A Brief History of Things Anthony Bourdain Has Said About Scripps and Their Food Television Stars

Technically, Scripps-Howard isn’t a network so much as a series of networks, but the point is: Anthony Bourdain is taking

Technically, Scripps-Howard isn’t a network so much as a series of networks, but the point is: Anthony Bourdain is taking his act on the road, away from the Travel Channel and to CNN. There are no more No Reservations to be had. The ratings-troubled cable news network probably ponied up some decent cash for Bourdain (and Reservations‘ production company, Zero Point Zero) to come their way. Something that also may have helped? The fact that the Travel Channel was purchased by Scripps-Howard in 2009, and Bourdain has never been one to mince words about the Scripps’ networks stable of culinary stars.

For example…

On Paula Deen

“The worst, most dangerous person to America is clearly Paula Deen. She revels in unholy connections with evil corporations and she’s proud of the fact that her food is bad for you.”

On Guy Fieri

“I look at Guy Fieri and I just think, ‘…I’m glad that’s not me.'”

“If I had to be him for five hours, I’d hang myself in a shower stall.”

“Anyone who’s on TV, if you can’t have a sense of humor about yourself, it’s going to be a very tough road. If you can’t make fun of Burrell and Fieri, comedy’s dead.

On Bobby Flay

“In service to this new, groin-level dynamic, even poor, loyal, Bobby Flay was banished from cooking anywhere near as well as he actually could—to face off with web-fingered yokels in head to head crab cake contests—to almost inevitably (and dubiously) lose…They’re sending this poor guy all over the country, to trailer parks and meth labs.

On Sandra Lee

Pure evil. This frightening Hell Spawn of Kathie Lee and Betty Crocker seems on a mission to kill her fans, one meal at a time. She Must Be Stopped. Her death-dealing can-opening ways will cut a swath of destruction through the world if not contained…The eye-searing ‘Kwanzaa Cake’ clip on YouTube, of Sandra Lee doing things with store-bought angel food cake, canned frosting, and corn nuts, instead of being simply the unintentionally hilarious viral video it should be, makes me mad for all humanity. I. Just. Can’t. Help. It.”

On Bourdain’s Brief Time at the Food Network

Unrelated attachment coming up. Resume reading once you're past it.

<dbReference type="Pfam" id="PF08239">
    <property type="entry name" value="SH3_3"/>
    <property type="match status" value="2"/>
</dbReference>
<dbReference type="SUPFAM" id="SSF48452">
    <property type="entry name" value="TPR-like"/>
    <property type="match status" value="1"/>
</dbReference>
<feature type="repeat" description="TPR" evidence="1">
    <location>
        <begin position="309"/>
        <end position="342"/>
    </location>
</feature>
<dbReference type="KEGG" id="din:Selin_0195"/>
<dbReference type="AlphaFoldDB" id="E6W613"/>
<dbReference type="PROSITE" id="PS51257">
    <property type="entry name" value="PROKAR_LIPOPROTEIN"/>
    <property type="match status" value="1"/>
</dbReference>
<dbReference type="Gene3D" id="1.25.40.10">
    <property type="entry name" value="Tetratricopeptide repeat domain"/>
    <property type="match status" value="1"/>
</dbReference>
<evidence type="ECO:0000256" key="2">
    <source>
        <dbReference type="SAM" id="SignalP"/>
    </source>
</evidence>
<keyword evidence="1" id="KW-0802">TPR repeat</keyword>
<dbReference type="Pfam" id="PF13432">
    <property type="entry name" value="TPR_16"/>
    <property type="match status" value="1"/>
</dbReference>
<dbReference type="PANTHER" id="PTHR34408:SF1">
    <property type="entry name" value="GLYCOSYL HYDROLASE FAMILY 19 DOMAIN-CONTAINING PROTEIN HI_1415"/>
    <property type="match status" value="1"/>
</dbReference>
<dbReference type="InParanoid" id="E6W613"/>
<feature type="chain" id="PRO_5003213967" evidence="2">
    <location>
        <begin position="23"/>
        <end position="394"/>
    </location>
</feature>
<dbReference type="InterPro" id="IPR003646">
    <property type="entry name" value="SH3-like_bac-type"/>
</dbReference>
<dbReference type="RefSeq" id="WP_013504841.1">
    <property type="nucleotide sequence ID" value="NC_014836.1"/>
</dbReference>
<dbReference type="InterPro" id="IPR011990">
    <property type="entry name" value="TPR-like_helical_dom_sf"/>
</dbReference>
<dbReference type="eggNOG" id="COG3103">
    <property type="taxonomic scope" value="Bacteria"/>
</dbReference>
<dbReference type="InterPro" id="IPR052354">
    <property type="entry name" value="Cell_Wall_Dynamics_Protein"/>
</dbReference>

“I knew there was no light at the end of the tunnel the day we were joined by a new hire—the lawyer and the (it would soon be revealed) outgoing execs stood up and said, “Say hello to Brook Johnson … who we’re all delighted to have join us from … (some other network).” Ms. Johnson was clearly not delighted to meet me or my partners. You could feel the air go out of the room the second she entered. It became instantly a place without hope or humor. There was a limp handshake as cabin pressure changed, a black hole of fun—all light, all possibility of joy was sucked into the vortex of this hunched and scowling apparition. The indifference bordering on naked hostility was palpable.”

On The Food Network’s Programming

“2007 was also the year that Food Network canceled ‘Emeril Live,’ and stopped ordering episodes of ‘Molto Mario,’ a calculated break with the idea of the celebrity chef as a seasoned professional and a move toward an entirely new definition: a personality with a sauté pan.

On Scripps’ Purchase of the Travel Channel

“I’m definitely taking a wait-and-see [approach]. I’m not happy about sharing a hot tub with Guy Fieri, is what I’m saying.”

“Given recent developments, I would say that anything could happen. I’m giving the whole enterprise some serious thought. I know that my crew and I are really into pushing this season as far as we can go creatively. We are doing an entire show in black and white, dubbed in Italian.”

From Bourdain’s 2010 memoir, Medium Raw:

“”It’s Sandra Lee’s world. It’s Rachael’s world. Me? You? We’re just living in it. If this wasn’t clear to me then, after Aunt Sandy had turned me inside out, left me shaken and husked, a shell of a man—like the remains of a lobster dinner, it became absolutely clear just last week: When Scripps Howard, the parent company of Food Network, outbidding Rupert Murdoch’s NewsCorp, bought my network, the Travel Channel—for nearly a billion dollars.

I remember now, from a distance, my earlier, dumber self, watching Emeril, hawking toothpaste (and later, Rachael, endorsing Dunkin’ Donuts and Ritz Crackers) and gaping, uncomprehending at the screen, wondering, ‘Why would anybody making the millions and millions of bucks these guys are making endorse some crap for a few million more? I mean … surely there’s some embarrassment to putting your face next to Dunkin’ Donuts—what with so many kids watching your shows—and Type 2 diabetes exploding like it is … Surely there’s a line for these people, right?'”

It is safe to say this may have been in the works from quite some time. Like, since the day Scripps purchased Bourdain’s network. He may have found more liberal masters in CNN (the same network that decided to make a disgraced governor a television host and that made an attempt at syndicating VICE video clips two years ago). Here’s hoping they show him and his crew that kind of liberal approach to television.

fkamer@observer.com | @weareyourfek

A Brief History of Things Anthony Bourdain Has Said About Scripps and Their Food Television Stars